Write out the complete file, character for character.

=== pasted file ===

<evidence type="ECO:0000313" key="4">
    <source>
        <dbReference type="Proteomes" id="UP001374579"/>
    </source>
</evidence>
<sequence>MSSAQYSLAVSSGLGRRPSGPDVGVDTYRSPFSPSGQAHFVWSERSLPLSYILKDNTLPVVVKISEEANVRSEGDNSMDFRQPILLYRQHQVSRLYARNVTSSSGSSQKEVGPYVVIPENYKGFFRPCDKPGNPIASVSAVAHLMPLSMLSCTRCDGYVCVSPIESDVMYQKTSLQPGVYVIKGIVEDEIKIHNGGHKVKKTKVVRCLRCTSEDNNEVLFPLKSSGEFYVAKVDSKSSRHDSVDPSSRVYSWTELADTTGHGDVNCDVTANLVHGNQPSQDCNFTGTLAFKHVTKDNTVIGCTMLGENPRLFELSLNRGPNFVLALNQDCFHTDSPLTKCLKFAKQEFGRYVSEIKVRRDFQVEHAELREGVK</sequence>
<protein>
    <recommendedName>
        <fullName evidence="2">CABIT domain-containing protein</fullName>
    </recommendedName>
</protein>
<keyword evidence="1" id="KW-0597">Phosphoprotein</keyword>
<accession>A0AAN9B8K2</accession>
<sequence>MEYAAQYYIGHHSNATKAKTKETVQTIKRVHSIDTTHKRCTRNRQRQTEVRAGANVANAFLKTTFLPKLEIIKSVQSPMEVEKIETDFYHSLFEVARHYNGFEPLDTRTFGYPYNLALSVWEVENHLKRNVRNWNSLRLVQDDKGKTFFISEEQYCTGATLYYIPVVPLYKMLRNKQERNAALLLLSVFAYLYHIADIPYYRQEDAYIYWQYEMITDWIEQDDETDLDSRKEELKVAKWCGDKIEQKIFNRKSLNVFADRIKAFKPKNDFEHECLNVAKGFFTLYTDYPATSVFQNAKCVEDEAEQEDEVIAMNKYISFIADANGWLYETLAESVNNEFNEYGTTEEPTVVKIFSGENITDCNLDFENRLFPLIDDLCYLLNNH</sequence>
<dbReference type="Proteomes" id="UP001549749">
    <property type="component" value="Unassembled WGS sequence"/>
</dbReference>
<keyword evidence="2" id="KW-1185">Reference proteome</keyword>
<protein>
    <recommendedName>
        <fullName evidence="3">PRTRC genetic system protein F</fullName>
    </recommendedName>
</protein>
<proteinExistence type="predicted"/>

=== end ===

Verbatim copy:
<evidence type="ECO:0000313" key="4">
    <source>
        <dbReference type="Proteomes" id="UP001374579"/>
    </source>
</evidence>
<sequence>MSSAQYSLAVSSGLGRRPSGPDVGVDTYRSPFSPSGQAHFVWSERSLPLSYILKDNTLPVVVKISEEANVRSEGDNSMDFRQPILLYRQHQVSRLYARNVTSSSGSSQKEVGPYVVIPENYKGFFRPCDKPGNPIASVSAVAHLMPLSMLSCTRCDGYVCVSPIESDVMYQKTSLQPGVYVIKGIVEDEIKIHNGGHKVKKTKVVRCLRCTSEDNNEVLFPLKSSGEFYVAKVDSKSSRHDSVDPSSRVYSWTELADTTGHGDVNCDVTANLVHGNQPSQDCNFTGTLAFKHVTKDNTVIGCTMLGENPRLFELSLNRGPNFVLALNQDCFHTDSPLTKCLKFAKQEFGRYVSEIKVRRDFQVEHAELREGVK</sequence>
<protein>
    <recommendedName>
        <fullName evidence="2">CABIT domain-containing protein</fullName>
    </recommendedName>
</protein>
<keyword evidence="1" id="KW-0597">Phosphoprotein</keyword>
<accession>A0AAN9B8K2</accession>
<sequence>MEYAAQYYIGHHSNATKAKTKETVQTIKRVHSIDTTHKRCTRNRQRQTEVRAGANVANAFLKTTFLPKLEIIKSVQSPMEVEKIETDFYHSLFEVARHYNGFEPLDTRTFGYPYNLALSVWEVENHLKRNVRNWNSLRLVQDDKGKTFFISEEQYCTGATLYYIPVVPLYKMLRNKQERNAALLLLSVFAYLYHIADIPYYRQEDAYIYWQYEMITDWIEQDDETDLDSRKEELKVAKWCGDKIEQKIFNRKSLNVFADRIKAFKPKNDFEHECLNVAKGFFTLYTDYPATSVFQNAKCVEDEAEQEDEVIAMNKYISFIADANGWLYETLAESVNNEFNEYGTTEEPTVVKIFSGENITDCNLDFENRLFPLIDDLCYLLNNH</sequence>
<dbReference type="Proteomes" id="UP001549749">
    <property type="component" value="Unassembled WGS sequence"/>
</dbReference>
<keyword evidence="2" id="KW-1185">Reference proteome</keyword>
<protein>
    <recommendedName>
        <fullName evidence="3">PRTRC genetic system protein F</fullName>
    </recommendedName>
</protein>
<proteinExistence type="predicted"/>